Gartin Building Courtroom with the Great Seal of the State of Mississippi

Three graduate from Madison County Juvenile Drug Court

June 28, 2005

U.S. District Judge Keith Starrett of McComb said Monday that the most effective drug courts are those which deal with juveniles.

Starrett, a former circuit judge who founded the state’s first felony adult Drug Court in 1999 in Lincoln, Pike and Walthall counties, was the guest speaker Monday at the first graduation ceremony for the Madison County Juvenile Drug Court. Three teens graduated.

“You get the most benefit from a juvenile Drug Court,” Judge Starrett told graduates, other teens enrolled in the program, parents, law officers and court staff on Monday. “When you do get into Drug Court, you have the opportunity to turn your lives around.”

One of the graduates echoed that. “Drug Court literally changed my life and I’m really grateful I had that opportunity,” said the 17-year-old, who is college-bound this fall after having scored 32 on the American College Test.

Another Drug Court graduate who had dropped out of school got a General Education Development (GED) degree.

Another was excused from attending the graduation ceremony because he had just started working at a full-time job. His mother accepted his diploma.

Judge Starrett told the graduates and other Drug Court participants that hard work is the key to success, not just in employment but in every aspect of life. He praised them for their efforts which brought them to graduation.

“You need to work hard to make the best decisions that you can make. But it doesn’t end there. You need to work even harder to make those decisions right,” Judge Starrett said. “Discipline is the bridge between goals and accomplishments. There is no substitute for hard work. Commitment is what it takes.”

He told them that even when they fail, get up and try again because no experience is wasted. “All of us are going to stumble and fall and make mistakes in our lives, but you don’t need to be beaten down by it,” he said. “People make mistakes. Get up and dust yourself off and get moving.”

Judge Starrett said extra work by Madison County Judge William Agin made the Madison County Juvenile Drug Court a reality. “Judge Agin didn’t have to do this. It takes extra time, extra work.”

Judge Agin, who presides over the Juvenile Drug Court, credited the work of the Drug Court team and the support of local governments and the community for making the program successful. The Drug Court team was created in 2002. The team includes the judge, a licensed professional counselor certified in drug and alcohol counseling, a prosecutor, a public defender, law enforcement representatives and a retired dentist who volunteers his time.

The first participant entered the program in May 2004. He was one of the three graduates Monday. Eighteen teens are enrolled in the program. Three were recognized Monday for moving up to Phase Two, and one was promoted to Phase Three.

Drug Court Counselor Cara Rios said, “I am proud of each and every one of you. It is an accomplishment just to be in the Drug Court.”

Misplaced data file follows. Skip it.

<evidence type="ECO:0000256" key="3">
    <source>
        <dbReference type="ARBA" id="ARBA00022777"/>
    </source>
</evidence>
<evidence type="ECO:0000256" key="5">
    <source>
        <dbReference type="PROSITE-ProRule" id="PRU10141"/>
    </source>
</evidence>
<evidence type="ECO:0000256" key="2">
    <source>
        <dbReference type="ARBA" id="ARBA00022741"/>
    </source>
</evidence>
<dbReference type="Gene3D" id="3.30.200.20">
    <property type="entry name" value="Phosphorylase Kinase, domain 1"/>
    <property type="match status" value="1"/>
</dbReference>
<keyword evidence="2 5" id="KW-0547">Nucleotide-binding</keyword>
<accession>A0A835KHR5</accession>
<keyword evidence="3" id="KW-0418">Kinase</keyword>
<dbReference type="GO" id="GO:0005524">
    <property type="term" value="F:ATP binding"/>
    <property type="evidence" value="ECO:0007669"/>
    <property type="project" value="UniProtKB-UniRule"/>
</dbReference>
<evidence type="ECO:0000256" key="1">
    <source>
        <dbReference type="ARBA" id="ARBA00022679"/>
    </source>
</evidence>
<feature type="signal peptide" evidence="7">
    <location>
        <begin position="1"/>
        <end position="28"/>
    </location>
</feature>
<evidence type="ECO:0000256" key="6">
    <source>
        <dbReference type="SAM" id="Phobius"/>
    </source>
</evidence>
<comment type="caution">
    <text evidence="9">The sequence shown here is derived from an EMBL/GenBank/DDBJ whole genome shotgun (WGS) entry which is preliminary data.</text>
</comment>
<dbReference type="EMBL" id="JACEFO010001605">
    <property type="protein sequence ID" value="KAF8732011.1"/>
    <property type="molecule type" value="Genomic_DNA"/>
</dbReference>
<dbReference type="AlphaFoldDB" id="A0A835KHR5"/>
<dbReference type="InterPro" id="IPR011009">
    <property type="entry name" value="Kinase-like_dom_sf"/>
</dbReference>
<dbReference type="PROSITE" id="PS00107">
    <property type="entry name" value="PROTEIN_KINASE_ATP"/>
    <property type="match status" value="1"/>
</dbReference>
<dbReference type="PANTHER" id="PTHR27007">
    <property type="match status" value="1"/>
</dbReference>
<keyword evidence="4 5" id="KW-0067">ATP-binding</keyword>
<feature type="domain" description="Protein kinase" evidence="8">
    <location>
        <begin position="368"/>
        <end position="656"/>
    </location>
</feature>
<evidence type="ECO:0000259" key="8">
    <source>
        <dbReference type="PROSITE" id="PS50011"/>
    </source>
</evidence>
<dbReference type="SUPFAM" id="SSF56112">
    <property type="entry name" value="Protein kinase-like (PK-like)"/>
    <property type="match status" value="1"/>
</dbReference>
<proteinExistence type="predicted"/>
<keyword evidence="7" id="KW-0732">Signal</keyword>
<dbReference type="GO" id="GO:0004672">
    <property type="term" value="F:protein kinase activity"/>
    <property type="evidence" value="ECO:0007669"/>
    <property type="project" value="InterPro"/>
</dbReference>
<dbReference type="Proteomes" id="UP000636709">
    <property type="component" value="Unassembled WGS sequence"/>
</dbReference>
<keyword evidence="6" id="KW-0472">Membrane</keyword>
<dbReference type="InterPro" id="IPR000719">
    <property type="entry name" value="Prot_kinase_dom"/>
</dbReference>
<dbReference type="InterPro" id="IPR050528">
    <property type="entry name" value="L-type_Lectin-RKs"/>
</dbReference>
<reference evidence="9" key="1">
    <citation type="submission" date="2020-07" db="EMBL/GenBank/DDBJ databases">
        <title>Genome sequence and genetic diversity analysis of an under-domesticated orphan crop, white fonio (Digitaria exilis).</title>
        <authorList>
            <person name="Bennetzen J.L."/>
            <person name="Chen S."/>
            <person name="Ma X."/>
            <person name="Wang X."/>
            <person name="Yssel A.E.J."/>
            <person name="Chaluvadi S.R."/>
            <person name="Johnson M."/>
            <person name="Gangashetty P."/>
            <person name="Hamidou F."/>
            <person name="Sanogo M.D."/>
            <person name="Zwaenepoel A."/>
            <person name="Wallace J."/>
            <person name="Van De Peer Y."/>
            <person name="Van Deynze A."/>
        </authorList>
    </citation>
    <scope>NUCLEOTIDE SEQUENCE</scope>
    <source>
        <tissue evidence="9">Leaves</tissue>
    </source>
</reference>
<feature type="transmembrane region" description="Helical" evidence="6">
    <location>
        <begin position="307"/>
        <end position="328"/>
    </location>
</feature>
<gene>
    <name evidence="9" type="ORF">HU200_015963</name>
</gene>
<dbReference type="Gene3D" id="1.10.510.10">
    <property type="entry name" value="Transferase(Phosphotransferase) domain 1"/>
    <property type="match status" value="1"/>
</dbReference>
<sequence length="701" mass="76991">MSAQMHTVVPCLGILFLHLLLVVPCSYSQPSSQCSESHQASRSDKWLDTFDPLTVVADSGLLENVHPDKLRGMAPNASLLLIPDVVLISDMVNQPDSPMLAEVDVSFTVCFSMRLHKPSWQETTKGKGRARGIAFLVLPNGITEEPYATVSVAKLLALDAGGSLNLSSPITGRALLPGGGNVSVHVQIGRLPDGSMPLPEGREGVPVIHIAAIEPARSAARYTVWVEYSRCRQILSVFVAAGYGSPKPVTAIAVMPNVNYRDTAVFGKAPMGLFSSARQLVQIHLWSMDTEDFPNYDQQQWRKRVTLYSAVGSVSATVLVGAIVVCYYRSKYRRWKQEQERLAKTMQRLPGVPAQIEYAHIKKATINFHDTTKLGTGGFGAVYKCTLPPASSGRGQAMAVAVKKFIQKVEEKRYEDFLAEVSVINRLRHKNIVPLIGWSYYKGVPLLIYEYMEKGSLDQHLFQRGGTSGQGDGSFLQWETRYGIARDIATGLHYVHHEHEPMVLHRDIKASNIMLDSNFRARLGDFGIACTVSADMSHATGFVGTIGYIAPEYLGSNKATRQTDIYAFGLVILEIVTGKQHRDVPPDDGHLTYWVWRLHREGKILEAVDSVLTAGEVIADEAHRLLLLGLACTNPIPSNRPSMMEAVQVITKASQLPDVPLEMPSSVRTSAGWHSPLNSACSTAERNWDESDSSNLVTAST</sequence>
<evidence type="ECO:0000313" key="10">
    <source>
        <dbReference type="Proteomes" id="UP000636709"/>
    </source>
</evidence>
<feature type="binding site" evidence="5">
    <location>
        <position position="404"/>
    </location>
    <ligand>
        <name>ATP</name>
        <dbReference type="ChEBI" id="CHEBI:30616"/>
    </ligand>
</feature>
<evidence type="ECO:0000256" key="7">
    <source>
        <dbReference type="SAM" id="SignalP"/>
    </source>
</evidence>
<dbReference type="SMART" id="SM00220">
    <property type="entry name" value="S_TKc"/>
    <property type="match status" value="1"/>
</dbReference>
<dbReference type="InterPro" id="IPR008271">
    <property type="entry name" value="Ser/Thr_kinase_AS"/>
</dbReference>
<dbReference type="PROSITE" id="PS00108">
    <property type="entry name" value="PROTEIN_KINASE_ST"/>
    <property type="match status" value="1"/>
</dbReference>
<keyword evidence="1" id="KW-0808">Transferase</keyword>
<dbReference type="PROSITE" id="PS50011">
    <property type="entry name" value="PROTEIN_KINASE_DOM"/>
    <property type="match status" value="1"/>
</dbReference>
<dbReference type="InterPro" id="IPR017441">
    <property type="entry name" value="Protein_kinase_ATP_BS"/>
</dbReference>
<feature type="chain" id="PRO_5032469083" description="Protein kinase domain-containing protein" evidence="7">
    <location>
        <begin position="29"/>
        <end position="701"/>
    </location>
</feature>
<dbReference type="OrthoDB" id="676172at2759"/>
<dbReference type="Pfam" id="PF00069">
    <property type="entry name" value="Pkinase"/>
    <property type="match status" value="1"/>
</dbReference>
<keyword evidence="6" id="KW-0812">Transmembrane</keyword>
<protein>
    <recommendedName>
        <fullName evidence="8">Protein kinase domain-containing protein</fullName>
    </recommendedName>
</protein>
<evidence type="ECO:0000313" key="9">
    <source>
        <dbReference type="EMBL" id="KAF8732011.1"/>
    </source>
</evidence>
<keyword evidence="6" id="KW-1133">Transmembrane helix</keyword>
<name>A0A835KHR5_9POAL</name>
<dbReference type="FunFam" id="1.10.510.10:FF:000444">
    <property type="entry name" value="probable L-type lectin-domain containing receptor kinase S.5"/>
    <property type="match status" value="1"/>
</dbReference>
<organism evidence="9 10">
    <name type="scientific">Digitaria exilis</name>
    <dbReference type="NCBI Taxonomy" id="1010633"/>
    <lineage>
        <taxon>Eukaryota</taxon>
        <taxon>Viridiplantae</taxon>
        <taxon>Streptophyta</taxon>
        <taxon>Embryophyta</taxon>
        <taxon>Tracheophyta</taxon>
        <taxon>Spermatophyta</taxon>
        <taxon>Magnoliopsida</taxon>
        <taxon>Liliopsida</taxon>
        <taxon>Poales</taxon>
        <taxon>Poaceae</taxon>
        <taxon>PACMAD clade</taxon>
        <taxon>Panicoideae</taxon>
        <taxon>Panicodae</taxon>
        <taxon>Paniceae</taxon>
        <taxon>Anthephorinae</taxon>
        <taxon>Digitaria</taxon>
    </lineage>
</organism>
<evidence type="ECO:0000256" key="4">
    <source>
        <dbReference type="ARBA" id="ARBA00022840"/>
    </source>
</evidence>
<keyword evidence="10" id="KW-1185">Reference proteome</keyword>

The Madison County Juvenile Drug Court accepts participants ages 12 through 17 who have been referred to the Youth Court after having either been charged with nonviolent delinquent acts or deemed to be children in need of supervision. The program targets teens with alcohol and drug problems. The act which brings them into contact with the Youth Court does not have to be a drug or alcohol violation.

The one-year program uses early intervention and intensive supervision to steer juveniles away from alcohol and drug abuse. Phase One is six months of weekly court sessions and weekly drug testing. During Phase Two, which lasts at least three months, participants attend court sessions twice a month, meet with the case manager and are drug-tested twice a month. In Phase Three, which lasts three months, participants go to court, meet with the case manager and are drug tested monthly.

Three juvenile drug courts operate in Mississippi now. The other two are in Adams County and DeSoto County.

One teen graduate’s mother said she hopes to see juvenile drug courts spread to other jurisdictions. “There are a lot of kids and a lot of parents who do need help,” she said.

Adams County was the first to start a juvenile Drug Court in Mississippi. Madison County was second.

Judge Agin said, “We are grateful to Adams County and to the help they have given us to tailor our program to juveniles.”

Judge Agin said he also looked to Judge Starrett for help. “Judge Starrett is the one person most responsible for the drug court concept in the state of Mississippi,” he said. “He was the inspiration for me when I wondered those many times if, how and when we would ever get our Drug Court in operation. He told me, ‘Just do it, and the details will take care of themselves.’”

The Drug Court graduation was conducted in a private ceremony Monday evening at the Madison County Courthouse in Canton. All Youth Court proceedings are closed to the public.

Parents and others interested in the Madison County Juvenile Drug Court may call 601-826-9028 for more information.

For more information about drug court programs in Mississippi, go to the web site of the Mississippi Supreme Court at and click on AOC.